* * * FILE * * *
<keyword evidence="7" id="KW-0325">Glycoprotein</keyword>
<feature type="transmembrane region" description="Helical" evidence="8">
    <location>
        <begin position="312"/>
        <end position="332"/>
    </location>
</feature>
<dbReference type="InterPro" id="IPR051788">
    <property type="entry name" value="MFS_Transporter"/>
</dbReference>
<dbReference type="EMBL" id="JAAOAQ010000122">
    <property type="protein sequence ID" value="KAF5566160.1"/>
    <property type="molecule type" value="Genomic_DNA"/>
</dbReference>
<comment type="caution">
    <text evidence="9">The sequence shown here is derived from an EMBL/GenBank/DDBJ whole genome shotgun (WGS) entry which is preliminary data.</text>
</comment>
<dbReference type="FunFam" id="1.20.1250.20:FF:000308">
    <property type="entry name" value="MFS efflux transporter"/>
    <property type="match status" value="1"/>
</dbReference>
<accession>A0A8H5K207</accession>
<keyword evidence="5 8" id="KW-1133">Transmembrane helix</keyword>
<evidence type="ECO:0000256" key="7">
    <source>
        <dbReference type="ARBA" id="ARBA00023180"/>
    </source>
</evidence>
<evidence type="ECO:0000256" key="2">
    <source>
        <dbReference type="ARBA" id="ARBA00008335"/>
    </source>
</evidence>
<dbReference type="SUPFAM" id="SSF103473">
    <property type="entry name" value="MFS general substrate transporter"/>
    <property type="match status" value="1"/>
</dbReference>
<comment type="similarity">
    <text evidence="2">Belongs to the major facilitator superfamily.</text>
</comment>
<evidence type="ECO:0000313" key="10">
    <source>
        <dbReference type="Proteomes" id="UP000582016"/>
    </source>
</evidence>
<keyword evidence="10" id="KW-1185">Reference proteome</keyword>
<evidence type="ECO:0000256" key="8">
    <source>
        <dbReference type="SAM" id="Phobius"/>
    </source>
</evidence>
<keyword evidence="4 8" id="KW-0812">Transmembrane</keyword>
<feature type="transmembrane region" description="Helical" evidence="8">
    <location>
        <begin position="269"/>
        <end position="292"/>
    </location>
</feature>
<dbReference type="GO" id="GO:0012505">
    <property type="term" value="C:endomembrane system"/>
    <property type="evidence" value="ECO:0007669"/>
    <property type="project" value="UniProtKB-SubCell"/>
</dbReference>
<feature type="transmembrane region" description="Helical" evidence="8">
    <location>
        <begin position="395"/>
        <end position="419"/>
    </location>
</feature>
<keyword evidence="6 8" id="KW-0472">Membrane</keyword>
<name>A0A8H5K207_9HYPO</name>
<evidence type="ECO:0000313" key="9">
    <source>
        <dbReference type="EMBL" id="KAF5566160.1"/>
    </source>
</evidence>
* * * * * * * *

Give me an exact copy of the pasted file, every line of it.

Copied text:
<keyword evidence="7" id="KW-0325">Glycoprotein</keyword>
<feature type="transmembrane region" description="Helical" evidence="8">
    <location>
        <begin position="312"/>
        <end position="332"/>
    </location>
</feature>
<dbReference type="InterPro" id="IPR051788">
    <property type="entry name" value="MFS_Transporter"/>
</dbReference>
<dbReference type="EMBL" id="JAAOAQ010000122">
    <property type="protein sequence ID" value="KAF5566160.1"/>
    <property type="molecule type" value="Genomic_DNA"/>
</dbReference>
<comment type="caution">
    <text evidence="9">The sequence shown here is derived from an EMBL/GenBank/DDBJ whole genome shotgun (WGS) entry which is preliminary data.</text>
</comment>
<dbReference type="FunFam" id="1.20.1250.20:FF:000308">
    <property type="entry name" value="MFS efflux transporter"/>
    <property type="match status" value="1"/>
</dbReference>
<accession>A0A8H5K207</accession>
<keyword evidence="5 8" id="KW-1133">Transmembrane helix</keyword>
<evidence type="ECO:0000256" key="7">
    <source>
        <dbReference type="ARBA" id="ARBA00023180"/>
    </source>
</evidence>
<evidence type="ECO:0000256" key="2">
    <source>
        <dbReference type="ARBA" id="ARBA00008335"/>
    </source>
</evidence>
<dbReference type="SUPFAM" id="SSF103473">
    <property type="entry name" value="MFS general substrate transporter"/>
    <property type="match status" value="1"/>
</dbReference>
<comment type="similarity">
    <text evidence="2">Belongs to the major facilitator superfamily.</text>
</comment>
<evidence type="ECO:0000313" key="10">
    <source>
        <dbReference type="Proteomes" id="UP000582016"/>
    </source>
</evidence>
<keyword evidence="10" id="KW-1185">Reference proteome</keyword>
<evidence type="ECO:0000256" key="8">
    <source>
        <dbReference type="SAM" id="Phobius"/>
    </source>
</evidence>
<keyword evidence="4 8" id="KW-0812">Transmembrane</keyword>
<feature type="transmembrane region" description="Helical" evidence="8">
    <location>
        <begin position="269"/>
        <end position="292"/>
    </location>
</feature>
<dbReference type="GO" id="GO:0012505">
    <property type="term" value="C:endomembrane system"/>
    <property type="evidence" value="ECO:0007669"/>
    <property type="project" value="UniProtKB-SubCell"/>
</dbReference>
<feature type="transmembrane region" description="Helical" evidence="8">
    <location>
        <begin position="395"/>
        <end position="419"/>
    </location>
</feature>
<keyword evidence="6 8" id="KW-0472">Membrane</keyword>
<name>A0A8H5K207_9HYPO</name>
<evidence type="ECO:0000313" key="9">
    <source>
        <dbReference type="EMBL" id="KAF5566160.1"/>
    </source>
</evidence>